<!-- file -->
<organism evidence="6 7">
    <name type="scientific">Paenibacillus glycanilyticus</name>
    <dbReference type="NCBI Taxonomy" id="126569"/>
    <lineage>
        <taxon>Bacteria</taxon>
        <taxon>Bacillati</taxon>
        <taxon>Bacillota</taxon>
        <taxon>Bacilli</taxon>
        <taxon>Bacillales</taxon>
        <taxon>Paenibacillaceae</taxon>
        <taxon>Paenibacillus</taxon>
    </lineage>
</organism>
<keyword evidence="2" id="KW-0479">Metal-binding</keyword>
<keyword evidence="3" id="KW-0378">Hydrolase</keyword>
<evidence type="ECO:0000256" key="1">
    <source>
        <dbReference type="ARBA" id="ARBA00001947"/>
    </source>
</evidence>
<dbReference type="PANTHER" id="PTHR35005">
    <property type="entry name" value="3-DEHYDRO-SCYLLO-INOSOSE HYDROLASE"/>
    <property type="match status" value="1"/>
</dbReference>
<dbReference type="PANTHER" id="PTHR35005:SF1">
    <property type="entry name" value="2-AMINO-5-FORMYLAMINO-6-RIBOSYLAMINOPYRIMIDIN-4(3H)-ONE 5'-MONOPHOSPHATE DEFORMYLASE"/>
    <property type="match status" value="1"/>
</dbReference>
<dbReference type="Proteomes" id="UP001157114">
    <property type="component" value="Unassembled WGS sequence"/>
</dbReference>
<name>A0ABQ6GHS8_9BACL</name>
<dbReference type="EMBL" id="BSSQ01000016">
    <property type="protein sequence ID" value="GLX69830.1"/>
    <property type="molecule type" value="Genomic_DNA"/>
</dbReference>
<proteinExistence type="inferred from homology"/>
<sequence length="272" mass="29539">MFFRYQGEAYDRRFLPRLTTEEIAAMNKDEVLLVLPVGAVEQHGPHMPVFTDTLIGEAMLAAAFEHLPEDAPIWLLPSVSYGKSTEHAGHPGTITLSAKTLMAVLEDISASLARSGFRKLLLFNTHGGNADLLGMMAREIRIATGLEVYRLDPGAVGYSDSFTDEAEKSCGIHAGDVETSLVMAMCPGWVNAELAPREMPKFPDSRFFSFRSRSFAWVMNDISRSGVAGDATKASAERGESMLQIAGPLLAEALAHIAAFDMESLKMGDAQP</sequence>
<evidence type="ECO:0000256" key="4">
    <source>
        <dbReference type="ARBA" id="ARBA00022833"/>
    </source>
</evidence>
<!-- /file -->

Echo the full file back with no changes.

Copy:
<organism evidence="6 7">
    <name type="scientific">Paenibacillus glycanilyticus</name>
    <dbReference type="NCBI Taxonomy" id="126569"/>
    <lineage>
        <taxon>Bacteria</taxon>
        <taxon>Bacillati</taxon>
        <taxon>Bacillota</taxon>
        <taxon>Bacilli</taxon>
        <taxon>Bacillales</taxon>
        <taxon>Paenibacillaceae</taxon>
        <taxon>Paenibacillus</taxon>
    </lineage>
</organism>
<keyword evidence="2" id="KW-0479">Metal-binding</keyword>
<keyword evidence="3" id="KW-0378">Hydrolase</keyword>
<evidence type="ECO:0000256" key="1">
    <source>
        <dbReference type="ARBA" id="ARBA00001947"/>
    </source>
</evidence>
<dbReference type="PANTHER" id="PTHR35005">
    <property type="entry name" value="3-DEHYDRO-SCYLLO-INOSOSE HYDROLASE"/>
    <property type="match status" value="1"/>
</dbReference>
<dbReference type="PANTHER" id="PTHR35005:SF1">
    <property type="entry name" value="2-AMINO-5-FORMYLAMINO-6-RIBOSYLAMINOPYRIMIDIN-4(3H)-ONE 5'-MONOPHOSPHATE DEFORMYLASE"/>
    <property type="match status" value="1"/>
</dbReference>
<dbReference type="Proteomes" id="UP001157114">
    <property type="component" value="Unassembled WGS sequence"/>
</dbReference>
<name>A0ABQ6GHS8_9BACL</name>
<dbReference type="EMBL" id="BSSQ01000016">
    <property type="protein sequence ID" value="GLX69830.1"/>
    <property type="molecule type" value="Genomic_DNA"/>
</dbReference>
<proteinExistence type="inferred from homology"/>
<sequence length="272" mass="29539">MFFRYQGEAYDRRFLPRLTTEEIAAMNKDEVLLVLPVGAVEQHGPHMPVFTDTLIGEAMLAAAFEHLPEDAPIWLLPSVSYGKSTEHAGHPGTITLSAKTLMAVLEDISASLARSGFRKLLLFNTHGGNADLLGMMAREIRIATGLEVYRLDPGAVGYSDSFTDEAEKSCGIHAGDVETSLVMAMCPGWVNAELAPREMPKFPDSRFFSFRSRSFAWVMNDISRSGVAGDATKASAERGESMLQIAGPLLAEALAHIAAFDMESLKMGDAQP</sequence>
<evidence type="ECO:0000256" key="4">
    <source>
        <dbReference type="ARBA" id="ARBA00022833"/>
    </source>
</evidence>